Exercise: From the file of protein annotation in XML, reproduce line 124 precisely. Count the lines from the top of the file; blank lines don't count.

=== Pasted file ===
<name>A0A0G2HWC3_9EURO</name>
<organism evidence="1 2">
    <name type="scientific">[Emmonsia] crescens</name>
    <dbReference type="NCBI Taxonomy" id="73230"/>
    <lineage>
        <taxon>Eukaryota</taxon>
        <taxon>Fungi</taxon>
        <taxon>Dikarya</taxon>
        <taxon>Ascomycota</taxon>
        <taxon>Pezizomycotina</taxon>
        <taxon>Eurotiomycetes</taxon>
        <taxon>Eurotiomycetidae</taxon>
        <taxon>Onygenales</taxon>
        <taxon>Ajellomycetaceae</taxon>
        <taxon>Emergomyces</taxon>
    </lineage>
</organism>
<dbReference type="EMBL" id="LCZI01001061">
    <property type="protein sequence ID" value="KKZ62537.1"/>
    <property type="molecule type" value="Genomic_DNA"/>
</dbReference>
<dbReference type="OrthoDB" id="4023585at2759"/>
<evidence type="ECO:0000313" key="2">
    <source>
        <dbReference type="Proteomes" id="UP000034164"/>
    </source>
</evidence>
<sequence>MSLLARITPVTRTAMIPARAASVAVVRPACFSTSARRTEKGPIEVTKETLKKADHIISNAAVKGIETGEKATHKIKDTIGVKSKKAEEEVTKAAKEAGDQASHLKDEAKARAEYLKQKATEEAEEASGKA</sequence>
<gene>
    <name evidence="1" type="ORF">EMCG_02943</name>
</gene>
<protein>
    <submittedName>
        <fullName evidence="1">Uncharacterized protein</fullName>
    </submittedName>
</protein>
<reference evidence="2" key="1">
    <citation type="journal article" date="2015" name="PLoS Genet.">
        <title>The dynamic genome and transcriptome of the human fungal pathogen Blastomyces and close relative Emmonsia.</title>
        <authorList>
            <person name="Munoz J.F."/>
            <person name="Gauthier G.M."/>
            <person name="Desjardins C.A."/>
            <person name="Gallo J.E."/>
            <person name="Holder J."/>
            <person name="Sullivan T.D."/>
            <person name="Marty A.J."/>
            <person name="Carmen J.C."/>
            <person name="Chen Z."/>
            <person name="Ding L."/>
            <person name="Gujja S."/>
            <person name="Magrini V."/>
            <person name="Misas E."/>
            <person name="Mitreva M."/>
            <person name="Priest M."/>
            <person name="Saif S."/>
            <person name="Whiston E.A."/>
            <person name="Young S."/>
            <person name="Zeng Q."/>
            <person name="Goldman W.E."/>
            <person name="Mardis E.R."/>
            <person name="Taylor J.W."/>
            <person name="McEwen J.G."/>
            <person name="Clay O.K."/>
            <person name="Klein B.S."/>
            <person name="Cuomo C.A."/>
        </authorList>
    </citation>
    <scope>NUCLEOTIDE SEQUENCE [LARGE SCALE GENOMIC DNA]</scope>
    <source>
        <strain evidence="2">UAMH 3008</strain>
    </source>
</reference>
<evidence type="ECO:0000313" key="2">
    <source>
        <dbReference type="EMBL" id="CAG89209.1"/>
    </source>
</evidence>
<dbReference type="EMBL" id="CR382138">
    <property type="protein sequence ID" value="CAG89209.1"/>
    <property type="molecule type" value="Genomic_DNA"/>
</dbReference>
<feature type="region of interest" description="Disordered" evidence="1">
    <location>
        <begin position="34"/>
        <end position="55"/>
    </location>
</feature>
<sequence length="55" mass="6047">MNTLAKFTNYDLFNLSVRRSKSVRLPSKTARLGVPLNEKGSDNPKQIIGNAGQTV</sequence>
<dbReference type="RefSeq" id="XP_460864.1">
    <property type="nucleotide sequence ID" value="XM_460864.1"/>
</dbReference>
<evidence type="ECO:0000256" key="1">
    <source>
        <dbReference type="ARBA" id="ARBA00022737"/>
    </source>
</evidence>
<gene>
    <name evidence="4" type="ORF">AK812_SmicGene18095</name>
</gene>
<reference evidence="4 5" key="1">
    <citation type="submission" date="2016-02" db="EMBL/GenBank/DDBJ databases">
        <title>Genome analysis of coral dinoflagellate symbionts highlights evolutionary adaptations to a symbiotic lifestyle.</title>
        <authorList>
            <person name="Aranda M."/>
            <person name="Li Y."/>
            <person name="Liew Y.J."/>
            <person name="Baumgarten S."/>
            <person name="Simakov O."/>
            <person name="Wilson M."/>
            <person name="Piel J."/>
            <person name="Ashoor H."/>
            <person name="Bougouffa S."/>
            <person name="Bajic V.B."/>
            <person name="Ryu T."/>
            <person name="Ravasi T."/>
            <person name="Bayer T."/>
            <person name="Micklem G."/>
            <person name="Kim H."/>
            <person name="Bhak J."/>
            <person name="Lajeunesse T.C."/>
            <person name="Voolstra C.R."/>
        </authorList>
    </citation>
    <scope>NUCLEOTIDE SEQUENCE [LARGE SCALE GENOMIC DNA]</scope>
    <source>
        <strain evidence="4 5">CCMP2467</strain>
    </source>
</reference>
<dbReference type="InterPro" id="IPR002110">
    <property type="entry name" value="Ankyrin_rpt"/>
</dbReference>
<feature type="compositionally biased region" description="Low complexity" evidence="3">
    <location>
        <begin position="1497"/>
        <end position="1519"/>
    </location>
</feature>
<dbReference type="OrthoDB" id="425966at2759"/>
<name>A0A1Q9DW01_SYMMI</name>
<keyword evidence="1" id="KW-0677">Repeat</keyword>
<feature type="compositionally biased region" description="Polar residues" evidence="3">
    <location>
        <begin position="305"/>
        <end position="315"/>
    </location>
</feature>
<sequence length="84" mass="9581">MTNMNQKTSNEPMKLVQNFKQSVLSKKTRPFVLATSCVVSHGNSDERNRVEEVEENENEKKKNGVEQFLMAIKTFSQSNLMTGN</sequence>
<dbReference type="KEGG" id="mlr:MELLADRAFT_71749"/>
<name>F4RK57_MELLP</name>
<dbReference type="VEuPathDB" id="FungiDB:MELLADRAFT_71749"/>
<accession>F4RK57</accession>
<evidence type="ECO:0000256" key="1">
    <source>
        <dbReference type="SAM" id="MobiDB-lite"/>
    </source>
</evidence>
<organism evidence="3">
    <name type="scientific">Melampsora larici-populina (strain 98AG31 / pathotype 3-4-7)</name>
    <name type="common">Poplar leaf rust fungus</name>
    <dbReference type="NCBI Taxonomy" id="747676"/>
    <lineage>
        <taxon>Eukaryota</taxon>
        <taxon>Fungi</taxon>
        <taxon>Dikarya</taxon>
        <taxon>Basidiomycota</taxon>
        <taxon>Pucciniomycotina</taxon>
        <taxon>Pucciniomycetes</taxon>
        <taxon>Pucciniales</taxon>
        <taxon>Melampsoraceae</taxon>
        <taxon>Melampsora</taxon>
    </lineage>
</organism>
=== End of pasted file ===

    </citation>